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Michelle writes: 

"A student is in the academic track and spends most of his day in the general education classroom with the help of an aide. His work, classroom tests and quizzes, and homework are all modified, per his IEP. Can the school exempt him from part of the SOL (standards of learning)? Since he is following the academic curriculum, he will not take the Alternate Assessment."

"I understood the law to read that the IEP team decides how the student will participate in statewide assessments -- not whether. The school says it is okay for them to exempt a student from part of the state assessment, as long as they explain how they will assess the student's knowledge. This seems to be a violation of the law."

Wrightslaw responds:

Issues relating to assessment and "high stakes testing" are very hot and will get hotter around the country as more states use tests to decide who gets what diploma.

Indiana Case: A few months ago, we published an article about learning disabled seniors in Indiana who asked a judge to issue an injunction so they could graduate. (Read this article about high stakes testing)

On August 24, 2000, Judith Heumann, Secretary of the Office of Special Education and Rehabilitation Services (OSERS) issued a Memorandum about Assessment (OSEP 00-24) to all State Directors of Special Education.

Get a copy of this Memoradum. You can download it from the Wrightslaw site. In essence, OSERS says that excluding children from statewide assessments on the basis of disability "generally would violate Section 504 and ADA."

The Memo cites the Report from the Committee on Labor and Human Resources (May 9, 1997): 

"Children with disabilities must be included in State and district-wide assessments of student progress with individual modifications and accommodations as needed . . . The committee knows that excluding children with disabilities from these assessments severely limits and in some cases prevents children with disabilities, through no fault of their own, from continuing on to post-secondary education."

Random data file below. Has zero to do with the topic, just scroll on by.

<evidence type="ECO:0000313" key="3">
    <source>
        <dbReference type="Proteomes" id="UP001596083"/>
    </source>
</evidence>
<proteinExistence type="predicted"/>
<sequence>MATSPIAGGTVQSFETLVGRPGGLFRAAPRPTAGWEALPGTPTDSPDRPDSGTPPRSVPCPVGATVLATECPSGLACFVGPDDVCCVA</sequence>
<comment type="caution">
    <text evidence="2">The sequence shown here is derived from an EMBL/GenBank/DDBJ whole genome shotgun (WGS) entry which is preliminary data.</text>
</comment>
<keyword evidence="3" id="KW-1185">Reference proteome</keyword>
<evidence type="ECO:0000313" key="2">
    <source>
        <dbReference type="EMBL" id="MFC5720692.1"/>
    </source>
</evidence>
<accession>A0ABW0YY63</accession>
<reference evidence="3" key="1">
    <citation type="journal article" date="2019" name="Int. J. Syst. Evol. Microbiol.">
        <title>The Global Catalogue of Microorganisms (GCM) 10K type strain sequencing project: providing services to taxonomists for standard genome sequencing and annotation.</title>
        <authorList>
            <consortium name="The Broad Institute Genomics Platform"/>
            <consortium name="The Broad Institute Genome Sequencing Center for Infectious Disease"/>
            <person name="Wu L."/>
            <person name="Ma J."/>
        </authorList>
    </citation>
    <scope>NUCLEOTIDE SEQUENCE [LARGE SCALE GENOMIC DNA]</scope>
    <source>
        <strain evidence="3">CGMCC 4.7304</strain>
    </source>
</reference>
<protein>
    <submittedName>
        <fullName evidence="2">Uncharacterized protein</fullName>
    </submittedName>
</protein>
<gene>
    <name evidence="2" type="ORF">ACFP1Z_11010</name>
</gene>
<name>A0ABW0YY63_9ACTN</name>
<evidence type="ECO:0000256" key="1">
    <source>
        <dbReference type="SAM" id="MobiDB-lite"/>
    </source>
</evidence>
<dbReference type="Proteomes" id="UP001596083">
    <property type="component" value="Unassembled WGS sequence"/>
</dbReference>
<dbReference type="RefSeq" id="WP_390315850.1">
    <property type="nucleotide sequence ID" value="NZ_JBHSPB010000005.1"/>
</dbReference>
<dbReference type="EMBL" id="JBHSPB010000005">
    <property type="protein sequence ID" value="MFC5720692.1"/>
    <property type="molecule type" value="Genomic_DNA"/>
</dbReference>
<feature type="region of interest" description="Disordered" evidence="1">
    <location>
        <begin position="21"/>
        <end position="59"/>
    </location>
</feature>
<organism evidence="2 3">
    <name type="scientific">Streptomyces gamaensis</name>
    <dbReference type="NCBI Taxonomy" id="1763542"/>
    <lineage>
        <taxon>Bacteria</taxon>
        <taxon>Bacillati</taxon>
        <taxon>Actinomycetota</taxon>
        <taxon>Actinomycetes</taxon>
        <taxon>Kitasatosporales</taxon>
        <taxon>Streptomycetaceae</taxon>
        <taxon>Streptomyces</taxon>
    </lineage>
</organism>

"The committee reaffirms the existing Federal Law requirement that children with disabilities participate in State and district-wide assessments." 

Here are some excerpts from this Memorandum: 

"Assessment is often associated with direct individual benefits such as promotion, graduation, and access to educational services . . . assessment is an integral aspect of educational accountability systems . . . Because of the benefits that accrue as the result of assessment, exclusion from assessments on the basis of disability generally would violate Section 504 and ADA."

The Memorandum talks the REQUIREMENT that ALL children participate in State and district-wide testing: 

"Participation of students with disabilities in State and district-wide assessments is not participation just for the sake of participation. Participation in these assessments should lead to improved teaching and learning.  Participation in assessments goes hand in hand with access to the general curriculum."

"Including all children in assessment programs can help to ensure a high quality educational experience for each student by creating high education expectations for all children and accountability for the educational results of all students. It is critically important that schools know how successful they are in preparing all students to meet high standards. Parents need to know this as well."

Download the new Memorandum about Assessment in pdf.

Download the new Memorandum About Assessment in rich text.

With clarification from this new Memorandum, it's hard to see how a school can justify excluding a child with a disability from state testing.

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Wrightslaw: Special Education Law, 2nd Edition, by Pam and Pete Wright
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Wrightslaw: All About IEPs
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Wrightslaw: All About Tests and Assessments
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Surviving Due Process: Stephen Jeffers v. School Board
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